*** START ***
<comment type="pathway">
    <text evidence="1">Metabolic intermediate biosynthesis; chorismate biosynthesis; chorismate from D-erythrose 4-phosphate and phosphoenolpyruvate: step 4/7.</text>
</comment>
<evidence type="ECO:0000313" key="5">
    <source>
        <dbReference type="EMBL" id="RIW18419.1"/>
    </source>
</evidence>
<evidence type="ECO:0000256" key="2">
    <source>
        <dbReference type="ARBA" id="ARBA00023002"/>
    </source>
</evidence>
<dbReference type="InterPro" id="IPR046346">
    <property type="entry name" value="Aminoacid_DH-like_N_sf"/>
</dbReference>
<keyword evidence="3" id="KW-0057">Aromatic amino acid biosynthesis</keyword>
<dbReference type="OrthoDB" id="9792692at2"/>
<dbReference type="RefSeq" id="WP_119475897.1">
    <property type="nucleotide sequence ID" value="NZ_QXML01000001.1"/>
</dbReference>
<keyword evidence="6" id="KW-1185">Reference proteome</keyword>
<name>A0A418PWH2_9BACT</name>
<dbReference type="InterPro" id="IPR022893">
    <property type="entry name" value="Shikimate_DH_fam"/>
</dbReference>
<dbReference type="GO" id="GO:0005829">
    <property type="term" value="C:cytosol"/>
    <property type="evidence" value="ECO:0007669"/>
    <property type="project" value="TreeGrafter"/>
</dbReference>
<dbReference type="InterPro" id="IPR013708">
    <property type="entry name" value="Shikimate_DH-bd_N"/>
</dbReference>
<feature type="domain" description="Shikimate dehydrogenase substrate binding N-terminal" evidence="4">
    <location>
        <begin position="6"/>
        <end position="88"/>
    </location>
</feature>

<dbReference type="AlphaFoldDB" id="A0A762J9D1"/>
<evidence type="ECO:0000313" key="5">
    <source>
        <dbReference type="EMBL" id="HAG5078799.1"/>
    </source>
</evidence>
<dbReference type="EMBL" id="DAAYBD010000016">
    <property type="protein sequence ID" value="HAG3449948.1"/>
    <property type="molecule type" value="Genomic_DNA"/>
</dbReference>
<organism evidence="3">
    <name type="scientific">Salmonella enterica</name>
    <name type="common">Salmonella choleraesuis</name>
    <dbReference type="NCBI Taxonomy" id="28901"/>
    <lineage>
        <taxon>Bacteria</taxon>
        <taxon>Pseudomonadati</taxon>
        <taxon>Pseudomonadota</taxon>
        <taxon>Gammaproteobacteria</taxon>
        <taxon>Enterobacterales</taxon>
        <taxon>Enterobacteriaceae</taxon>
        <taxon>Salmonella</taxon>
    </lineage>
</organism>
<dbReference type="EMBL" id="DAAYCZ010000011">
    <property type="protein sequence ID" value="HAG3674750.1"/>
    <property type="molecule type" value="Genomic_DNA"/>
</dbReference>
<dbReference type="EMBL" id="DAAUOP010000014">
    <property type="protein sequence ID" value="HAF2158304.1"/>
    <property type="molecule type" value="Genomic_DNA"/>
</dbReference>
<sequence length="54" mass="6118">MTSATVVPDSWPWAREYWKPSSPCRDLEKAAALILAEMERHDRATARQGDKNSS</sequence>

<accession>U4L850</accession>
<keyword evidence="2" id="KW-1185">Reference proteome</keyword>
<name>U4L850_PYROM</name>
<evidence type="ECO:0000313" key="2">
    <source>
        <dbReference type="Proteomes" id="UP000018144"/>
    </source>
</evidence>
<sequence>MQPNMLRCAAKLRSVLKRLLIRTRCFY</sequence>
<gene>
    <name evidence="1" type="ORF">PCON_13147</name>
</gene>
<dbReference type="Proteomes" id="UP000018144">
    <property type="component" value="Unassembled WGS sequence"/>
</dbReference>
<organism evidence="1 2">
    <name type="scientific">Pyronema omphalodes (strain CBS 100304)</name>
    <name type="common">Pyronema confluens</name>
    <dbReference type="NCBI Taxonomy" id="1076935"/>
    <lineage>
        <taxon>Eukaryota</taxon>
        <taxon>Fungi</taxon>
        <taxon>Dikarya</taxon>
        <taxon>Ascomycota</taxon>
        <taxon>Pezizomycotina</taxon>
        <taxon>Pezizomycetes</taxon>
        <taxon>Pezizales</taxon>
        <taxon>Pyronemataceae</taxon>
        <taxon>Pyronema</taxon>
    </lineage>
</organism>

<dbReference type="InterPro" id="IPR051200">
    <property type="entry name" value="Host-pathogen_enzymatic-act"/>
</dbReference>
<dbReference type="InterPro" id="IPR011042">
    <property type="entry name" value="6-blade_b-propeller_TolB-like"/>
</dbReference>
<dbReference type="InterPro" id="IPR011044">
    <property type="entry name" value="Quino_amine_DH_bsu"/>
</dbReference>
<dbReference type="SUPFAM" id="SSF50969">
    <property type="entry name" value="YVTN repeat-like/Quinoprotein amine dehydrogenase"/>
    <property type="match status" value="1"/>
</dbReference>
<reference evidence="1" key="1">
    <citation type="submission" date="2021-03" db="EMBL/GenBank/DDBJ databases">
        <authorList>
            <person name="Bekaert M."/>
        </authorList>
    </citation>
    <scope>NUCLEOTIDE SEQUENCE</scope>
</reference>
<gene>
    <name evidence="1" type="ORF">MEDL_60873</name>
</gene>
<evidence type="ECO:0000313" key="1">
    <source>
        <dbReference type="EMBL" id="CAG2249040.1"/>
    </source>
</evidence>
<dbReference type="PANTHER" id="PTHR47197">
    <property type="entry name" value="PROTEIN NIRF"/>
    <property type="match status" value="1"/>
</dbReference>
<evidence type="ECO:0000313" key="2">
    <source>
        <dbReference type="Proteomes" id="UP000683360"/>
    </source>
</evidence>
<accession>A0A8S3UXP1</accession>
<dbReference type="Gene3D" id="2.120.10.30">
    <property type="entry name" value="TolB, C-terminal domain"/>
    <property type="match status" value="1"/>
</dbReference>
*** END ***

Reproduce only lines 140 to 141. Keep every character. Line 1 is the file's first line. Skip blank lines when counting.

        <dbReference type="Proteomes" id="UP000683360"/>
    </source>